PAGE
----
Congratulations Facebook Fan Page Canadian Pride, you are the latest recipient of my Social Media Jackass Award. Canadian Pride follows in the footsteps of other online notables Harpersgotago, and “teflon Jim” Stewart. Both of those jackasses were caught repurposing others’ cartoon work as their own, a practice, which unfortunately happens to a great many artists who put their art online. Canadian Pride went a step further by attempting to make money, without authorization, using my cartoon work for a design they were marketing on Facebook for purchase on a custom t-shirt company called Tee Chip Pro. A casual glance through Canadian Pride’s Reviews (boasting a 1.5 out of 5 star rating) with comments mocking the products they shill, to accusations of racism, to charges of other instances of design theft. The thought crossed my mind that Canadian Pride might have some connection to the alt-right Proud Boys group given its themes of protest against the left. However, there’s no way of telling who’s behind Canadian Pride, as the page is shrouded in anonymity, without lurking into the movement and details of Facebook likers of the page – Feel free to do your own investigation. Anyway, it is rather ironic that a group calling itself Canadian Pride uses an American company to sell its stolen work.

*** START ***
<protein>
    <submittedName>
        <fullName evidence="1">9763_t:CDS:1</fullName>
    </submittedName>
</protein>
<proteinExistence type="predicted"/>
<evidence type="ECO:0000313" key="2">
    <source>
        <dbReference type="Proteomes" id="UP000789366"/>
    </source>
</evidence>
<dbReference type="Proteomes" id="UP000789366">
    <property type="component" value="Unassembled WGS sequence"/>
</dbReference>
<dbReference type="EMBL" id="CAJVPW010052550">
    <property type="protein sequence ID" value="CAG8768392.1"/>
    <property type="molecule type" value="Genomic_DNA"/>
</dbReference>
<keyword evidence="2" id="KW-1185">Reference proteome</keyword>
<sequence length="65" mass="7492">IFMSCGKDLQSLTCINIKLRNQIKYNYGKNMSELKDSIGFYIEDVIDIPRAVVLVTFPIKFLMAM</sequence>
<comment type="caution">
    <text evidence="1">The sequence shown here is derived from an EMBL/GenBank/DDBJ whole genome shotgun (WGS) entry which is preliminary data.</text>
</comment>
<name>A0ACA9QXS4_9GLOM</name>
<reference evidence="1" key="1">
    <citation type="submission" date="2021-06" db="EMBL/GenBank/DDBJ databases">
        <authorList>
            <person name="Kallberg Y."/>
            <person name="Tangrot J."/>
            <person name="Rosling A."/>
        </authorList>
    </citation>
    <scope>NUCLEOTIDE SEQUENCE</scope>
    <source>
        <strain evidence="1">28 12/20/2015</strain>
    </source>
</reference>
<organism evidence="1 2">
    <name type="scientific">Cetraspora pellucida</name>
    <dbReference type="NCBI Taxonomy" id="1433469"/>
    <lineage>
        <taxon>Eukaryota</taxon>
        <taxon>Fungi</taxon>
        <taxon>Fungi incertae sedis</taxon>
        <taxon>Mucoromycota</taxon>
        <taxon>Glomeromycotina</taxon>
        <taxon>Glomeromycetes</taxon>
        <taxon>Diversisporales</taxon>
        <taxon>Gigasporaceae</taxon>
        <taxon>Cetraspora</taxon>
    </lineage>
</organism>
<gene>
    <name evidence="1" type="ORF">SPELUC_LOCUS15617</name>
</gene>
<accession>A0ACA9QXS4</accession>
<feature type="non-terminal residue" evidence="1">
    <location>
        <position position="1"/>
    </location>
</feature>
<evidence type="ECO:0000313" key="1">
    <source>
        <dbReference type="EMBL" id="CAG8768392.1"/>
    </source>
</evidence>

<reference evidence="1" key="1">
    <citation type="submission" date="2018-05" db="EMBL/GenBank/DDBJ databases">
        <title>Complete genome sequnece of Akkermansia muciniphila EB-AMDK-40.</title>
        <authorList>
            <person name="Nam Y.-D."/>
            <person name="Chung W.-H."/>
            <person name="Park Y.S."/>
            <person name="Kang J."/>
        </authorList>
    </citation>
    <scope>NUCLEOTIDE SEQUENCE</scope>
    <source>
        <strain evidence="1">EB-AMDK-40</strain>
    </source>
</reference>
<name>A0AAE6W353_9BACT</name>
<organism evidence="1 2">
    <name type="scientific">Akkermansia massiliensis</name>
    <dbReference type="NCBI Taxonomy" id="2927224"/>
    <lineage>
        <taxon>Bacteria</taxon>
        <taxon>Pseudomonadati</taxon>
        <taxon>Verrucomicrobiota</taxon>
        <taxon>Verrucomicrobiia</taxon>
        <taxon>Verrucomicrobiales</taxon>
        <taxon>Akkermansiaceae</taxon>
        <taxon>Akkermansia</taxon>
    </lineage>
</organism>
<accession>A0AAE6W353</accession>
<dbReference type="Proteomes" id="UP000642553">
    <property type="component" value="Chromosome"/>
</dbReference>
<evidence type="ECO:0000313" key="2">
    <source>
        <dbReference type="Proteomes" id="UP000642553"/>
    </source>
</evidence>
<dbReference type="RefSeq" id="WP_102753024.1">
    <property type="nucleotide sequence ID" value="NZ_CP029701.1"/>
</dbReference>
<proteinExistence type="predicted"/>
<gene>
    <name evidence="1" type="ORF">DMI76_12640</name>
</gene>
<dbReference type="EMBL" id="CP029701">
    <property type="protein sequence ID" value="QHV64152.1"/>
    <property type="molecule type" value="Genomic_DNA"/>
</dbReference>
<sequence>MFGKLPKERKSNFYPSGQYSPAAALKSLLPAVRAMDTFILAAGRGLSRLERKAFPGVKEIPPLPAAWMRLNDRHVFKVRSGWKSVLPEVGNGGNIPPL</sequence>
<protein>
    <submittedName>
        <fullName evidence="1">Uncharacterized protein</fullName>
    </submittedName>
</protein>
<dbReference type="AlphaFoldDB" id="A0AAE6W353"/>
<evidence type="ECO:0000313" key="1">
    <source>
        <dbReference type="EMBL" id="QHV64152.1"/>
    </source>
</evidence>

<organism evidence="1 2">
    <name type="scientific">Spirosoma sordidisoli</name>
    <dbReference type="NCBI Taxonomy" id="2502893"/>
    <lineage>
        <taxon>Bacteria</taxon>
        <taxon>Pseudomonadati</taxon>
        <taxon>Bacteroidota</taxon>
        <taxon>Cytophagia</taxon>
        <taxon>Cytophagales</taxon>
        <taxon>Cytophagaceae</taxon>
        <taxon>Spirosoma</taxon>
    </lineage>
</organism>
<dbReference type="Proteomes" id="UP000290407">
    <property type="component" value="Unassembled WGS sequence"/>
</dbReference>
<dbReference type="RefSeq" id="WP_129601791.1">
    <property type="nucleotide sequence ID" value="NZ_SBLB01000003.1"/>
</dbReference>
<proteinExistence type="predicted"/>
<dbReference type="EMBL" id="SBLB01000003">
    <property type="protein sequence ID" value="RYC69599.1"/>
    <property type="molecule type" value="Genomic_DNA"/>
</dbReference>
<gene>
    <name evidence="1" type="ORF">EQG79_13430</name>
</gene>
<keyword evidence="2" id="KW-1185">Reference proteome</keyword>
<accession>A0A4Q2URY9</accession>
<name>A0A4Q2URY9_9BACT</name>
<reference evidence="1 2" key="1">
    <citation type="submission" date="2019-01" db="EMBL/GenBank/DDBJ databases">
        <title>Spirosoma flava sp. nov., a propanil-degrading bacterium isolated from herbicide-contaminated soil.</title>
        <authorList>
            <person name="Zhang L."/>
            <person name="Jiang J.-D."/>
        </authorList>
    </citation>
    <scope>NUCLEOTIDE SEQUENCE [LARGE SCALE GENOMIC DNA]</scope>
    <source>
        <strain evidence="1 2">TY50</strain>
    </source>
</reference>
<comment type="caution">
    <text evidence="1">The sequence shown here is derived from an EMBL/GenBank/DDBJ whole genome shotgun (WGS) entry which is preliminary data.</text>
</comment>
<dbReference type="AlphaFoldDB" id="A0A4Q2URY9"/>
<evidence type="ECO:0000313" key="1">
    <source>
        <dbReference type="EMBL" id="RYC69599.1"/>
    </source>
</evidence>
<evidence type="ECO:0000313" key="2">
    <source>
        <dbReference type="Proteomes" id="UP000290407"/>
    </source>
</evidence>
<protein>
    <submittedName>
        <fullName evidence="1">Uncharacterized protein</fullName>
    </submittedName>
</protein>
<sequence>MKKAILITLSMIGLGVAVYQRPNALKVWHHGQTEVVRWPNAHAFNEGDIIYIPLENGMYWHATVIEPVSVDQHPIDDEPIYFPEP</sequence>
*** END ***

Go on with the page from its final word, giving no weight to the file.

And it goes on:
Nowadays, thankfully, enforcement is being levied against the pirates of intellectual property in the Digital Millennium Copyright Act, a U.S. copyright law that’s been around since 1996, but whose teeth seem to be getting sharper as time marches on and its might successfully fends off challengers. Social Media companies and reputable user submitted online marketplace companies are now marching in lockstep to avoid DMCA violations. Compared a laissez-faire snails pace approach from a few years ago, Internet companies act with little hesitation from beefed up legal departments, to claims of trademark and copyright infringement.
In my experience of filing two reports of misuse regarding this incident to Facebook and TeeChip.com, the powerful social media giant took less than an hour to remove the content, and the shirt company took longer than half a day.
Canadian Pride is now using the online store Moteefe with a new Elect a clown design, which is probably someone else’s design being used without permission. Could it be yours? The best advice is to keep one’s eyes peeled – this mysterious group hops around from one online marketplace to another, ripping of artist’s work, and repurposing stuff for their own financial gain. Sadly, they are not alone.